Printed microrocket raced through the blood vessel

Bioengineers printed microrocket with three nozzles which, due to the thermophoresis set a new record in the speed of movement among the microrobots to 2.8 mm per second. Using photoacoustic microscopy, scientists were able to observe the movement microrocket using model rubber vessel with the blood and tissues of the mouse ear. Article published in the journal Light: Science & Applications.

Scientists have for some time been experimenting with microrobots for the treatment in vivo. The most convenient way to deliver these robots to the organs via the blood vessels as the circulatory system runs through the human body. To date, the micro-robots are used for pinpoint drug delivery and treatment of tumors mainly in the stomach, intestinal tract and subcutaneous tissue. When designing such robots, scientists are faced primarily with the inefficiency of movement and low-resolution means of detection that are not possible to determine individual robot with dimensions less than one hundred micrometers.

Blood is a viscous and fast-flowing environment, which greatly complicates the work of the microrobot inside the body. Of existing microrobots for different driving forces sufficient speed is reached only micro-robots for chemical movement, but toxic reagents are not allowed to use it in the blood vessels. Common magnetic microrobots excellent in security and control, but low speed does not allow to use them even in the vessels with the slowest blood flow. Higher rate among non-destructive and non-toxic methods have the micro robots, moving through the light. The basic principle of such micro-robots is the asymmetry of their shapes, which upon irradiation with light of different parts of the microrobot heat differently and there is the phenomenon of thermophoresis — the body moves from the hot zone into a cooler.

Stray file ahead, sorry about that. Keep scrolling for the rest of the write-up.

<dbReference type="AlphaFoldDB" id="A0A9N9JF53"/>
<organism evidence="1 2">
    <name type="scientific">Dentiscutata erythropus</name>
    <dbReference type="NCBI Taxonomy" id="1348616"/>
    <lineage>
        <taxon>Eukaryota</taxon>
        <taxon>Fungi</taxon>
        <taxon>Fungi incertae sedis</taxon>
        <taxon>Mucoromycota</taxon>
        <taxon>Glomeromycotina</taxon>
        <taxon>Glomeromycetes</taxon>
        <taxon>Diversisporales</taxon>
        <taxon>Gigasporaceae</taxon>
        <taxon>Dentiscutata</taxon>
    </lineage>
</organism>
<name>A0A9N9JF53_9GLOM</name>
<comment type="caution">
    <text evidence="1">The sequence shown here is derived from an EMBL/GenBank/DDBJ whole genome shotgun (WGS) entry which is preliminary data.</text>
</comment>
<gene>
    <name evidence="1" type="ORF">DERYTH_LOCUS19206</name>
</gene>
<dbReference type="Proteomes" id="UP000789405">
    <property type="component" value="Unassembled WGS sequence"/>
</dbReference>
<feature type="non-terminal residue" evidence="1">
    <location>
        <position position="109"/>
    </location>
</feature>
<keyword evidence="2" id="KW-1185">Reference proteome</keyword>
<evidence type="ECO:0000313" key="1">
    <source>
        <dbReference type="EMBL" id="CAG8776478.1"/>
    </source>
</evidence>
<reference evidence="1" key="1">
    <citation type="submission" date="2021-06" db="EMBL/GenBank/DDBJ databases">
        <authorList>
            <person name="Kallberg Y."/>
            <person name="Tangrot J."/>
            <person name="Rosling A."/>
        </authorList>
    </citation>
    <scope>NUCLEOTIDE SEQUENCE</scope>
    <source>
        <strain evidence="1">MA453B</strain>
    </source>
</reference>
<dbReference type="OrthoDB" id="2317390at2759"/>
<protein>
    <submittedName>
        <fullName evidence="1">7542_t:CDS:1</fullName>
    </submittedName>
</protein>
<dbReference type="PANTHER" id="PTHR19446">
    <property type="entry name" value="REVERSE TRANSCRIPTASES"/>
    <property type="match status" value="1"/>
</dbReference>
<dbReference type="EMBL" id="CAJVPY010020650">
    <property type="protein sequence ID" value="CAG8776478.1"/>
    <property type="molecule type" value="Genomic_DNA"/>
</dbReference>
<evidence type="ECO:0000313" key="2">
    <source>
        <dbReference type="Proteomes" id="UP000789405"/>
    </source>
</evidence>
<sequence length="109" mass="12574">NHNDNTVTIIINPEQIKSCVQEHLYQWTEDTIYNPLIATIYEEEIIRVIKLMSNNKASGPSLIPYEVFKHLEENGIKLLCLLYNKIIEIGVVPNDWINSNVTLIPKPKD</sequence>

The movement of individual microrobot in the blood vessels is necessary to monitor with high precision, which does not allow to achieve modern methods (CT and magnetic resonance imaging, x-ray, fluorescent and ultrasonic mapping). But recently, scientists have developed a method for photoacoustic tomography and successfully applied it to the observation of microcapsules filled with spherical microbots.

If Give Wang (Lidai Wang) with colleagues from the City University of Hong Kong printed microrocket with three nozzles to increase the efficiency of movement based on light. To check the operation under natural conditions, scientists have launched a model of microrobots in a rubber container filled with glycerol and bovine blood, as well as in the ear of anesthetized mice. This microrocket can accelerate to 2.8 millimeters per second and rotate at a speed of 138 degrees per second.

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